A Bridge Phantasmagoria

      

 

LEGERDEMAIN

“I have heard you sing the praises of a certain TV programme with Paul Daniels, especially the Bunco Booth spot of ‘heads I win and tails you lose’. You are obviously fascinated by the art of legerdemain or ‘sleight of hand’ to you,” said McTavish clutching my sleeve and pushing a scribbled hand under my nose.

Interested despite myself I gazed at this collection.

 

North
S A4
H KJ82
D 8
C AKQJ65

 

West
S Q109632
H 3
D AJ742
C 8

 

East
S J75
H 7654
D 65
C 10972

 

South
S K8
H AQ109
D KQ1093
C 43

 

“At match-pointed pairs, I opened One Heart and West butted in one Spade. Partner jumped to Three Clubs and I re-bid Three Diamonds. As quick as you could say Blackwood, I was in Six Hearts. West led a club so over to you,” quoth McTavish.

“You can not be serious man,” I replied in my best McEnroe voice. “Twelve very obvious tricks, period.”

“How naïve can you get? I see I will have to explain,” said McTavish with mock weariness. “I did say that this was match-pointed pairs. It is pretty certain that many others will be in 6NT and so to beat them I will need to make 13 tricks. Before you say that it cannot be done, let me finish my story.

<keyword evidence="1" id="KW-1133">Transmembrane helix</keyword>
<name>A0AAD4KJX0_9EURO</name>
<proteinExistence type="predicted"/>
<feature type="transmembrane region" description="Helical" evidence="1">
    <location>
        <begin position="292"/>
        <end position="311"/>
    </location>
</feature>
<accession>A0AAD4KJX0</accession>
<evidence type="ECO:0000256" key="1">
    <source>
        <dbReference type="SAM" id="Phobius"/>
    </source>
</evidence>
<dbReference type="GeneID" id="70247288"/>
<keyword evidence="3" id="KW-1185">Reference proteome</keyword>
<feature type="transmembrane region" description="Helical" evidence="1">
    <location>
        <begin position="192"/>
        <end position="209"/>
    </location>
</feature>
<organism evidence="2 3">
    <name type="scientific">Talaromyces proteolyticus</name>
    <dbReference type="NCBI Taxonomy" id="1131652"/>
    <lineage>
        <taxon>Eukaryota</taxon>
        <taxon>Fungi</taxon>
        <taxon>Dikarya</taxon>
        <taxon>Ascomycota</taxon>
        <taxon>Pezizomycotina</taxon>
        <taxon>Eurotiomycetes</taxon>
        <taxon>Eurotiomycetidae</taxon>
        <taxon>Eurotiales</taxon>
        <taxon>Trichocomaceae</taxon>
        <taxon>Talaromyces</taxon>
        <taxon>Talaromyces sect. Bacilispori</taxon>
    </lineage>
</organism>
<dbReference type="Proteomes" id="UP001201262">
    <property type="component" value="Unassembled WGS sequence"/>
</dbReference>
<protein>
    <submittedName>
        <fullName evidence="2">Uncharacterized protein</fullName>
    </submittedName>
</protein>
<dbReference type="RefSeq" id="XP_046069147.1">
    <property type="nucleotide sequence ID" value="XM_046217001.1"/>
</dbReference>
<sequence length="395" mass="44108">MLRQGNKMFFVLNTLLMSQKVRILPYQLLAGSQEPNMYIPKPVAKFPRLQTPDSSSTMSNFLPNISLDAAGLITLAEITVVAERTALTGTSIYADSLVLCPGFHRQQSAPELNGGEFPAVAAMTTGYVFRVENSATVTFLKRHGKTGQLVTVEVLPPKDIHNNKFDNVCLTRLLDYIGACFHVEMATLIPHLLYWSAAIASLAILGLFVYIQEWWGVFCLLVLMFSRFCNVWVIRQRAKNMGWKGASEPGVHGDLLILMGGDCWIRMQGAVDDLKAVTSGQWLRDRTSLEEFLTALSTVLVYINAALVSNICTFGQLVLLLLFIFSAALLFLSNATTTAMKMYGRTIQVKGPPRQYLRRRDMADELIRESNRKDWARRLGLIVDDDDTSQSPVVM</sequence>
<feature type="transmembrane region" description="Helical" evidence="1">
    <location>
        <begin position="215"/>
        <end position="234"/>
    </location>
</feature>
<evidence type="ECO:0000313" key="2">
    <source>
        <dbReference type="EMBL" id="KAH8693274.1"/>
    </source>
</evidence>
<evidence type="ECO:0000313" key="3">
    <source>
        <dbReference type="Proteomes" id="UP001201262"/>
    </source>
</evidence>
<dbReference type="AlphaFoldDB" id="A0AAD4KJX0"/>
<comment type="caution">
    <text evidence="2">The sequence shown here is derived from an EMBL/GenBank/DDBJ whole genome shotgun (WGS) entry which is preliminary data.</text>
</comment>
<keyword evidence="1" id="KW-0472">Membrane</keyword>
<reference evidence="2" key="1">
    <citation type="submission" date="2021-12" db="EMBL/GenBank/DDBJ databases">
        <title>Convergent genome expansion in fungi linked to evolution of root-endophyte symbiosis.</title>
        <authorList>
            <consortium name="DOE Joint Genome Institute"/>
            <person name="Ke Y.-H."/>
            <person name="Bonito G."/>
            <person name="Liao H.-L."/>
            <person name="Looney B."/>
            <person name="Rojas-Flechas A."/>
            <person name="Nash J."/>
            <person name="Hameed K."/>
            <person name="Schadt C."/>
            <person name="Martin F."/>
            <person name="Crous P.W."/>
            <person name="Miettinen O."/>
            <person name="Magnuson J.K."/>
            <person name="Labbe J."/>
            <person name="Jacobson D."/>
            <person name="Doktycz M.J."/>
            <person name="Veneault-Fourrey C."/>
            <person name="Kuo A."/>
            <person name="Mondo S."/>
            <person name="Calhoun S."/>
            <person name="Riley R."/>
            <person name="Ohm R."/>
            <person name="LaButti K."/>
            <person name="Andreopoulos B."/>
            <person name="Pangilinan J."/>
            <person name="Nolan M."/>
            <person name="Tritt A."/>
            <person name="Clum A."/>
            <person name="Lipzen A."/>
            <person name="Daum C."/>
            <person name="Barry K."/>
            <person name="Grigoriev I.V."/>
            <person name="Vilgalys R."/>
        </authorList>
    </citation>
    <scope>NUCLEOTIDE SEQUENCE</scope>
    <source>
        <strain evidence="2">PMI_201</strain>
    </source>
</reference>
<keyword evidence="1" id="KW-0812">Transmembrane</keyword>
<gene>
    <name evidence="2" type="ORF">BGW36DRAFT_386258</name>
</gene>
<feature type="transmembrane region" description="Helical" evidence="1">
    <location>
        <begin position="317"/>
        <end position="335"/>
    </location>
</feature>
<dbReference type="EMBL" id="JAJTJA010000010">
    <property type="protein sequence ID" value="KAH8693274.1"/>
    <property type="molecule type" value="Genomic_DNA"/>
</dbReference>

I drew all four trumps at speed and just as quickly ran the clubs on which my discards were the three, the ten, the queen and the king of diamonds in that order. It was obvious to West that I had rid myself of my entire diamond suit and must therefore be left with three spades.

To demonstrate that he could count up to 13 along with the best of them, he followed my discard of the king of diamonds with the ace of diamonds. I will never forget his face when I led a diamond from the table and produced the nine, the so called Curse of Scotland,” concluded McTavish reminiscently.

 
      

by Carl Dickel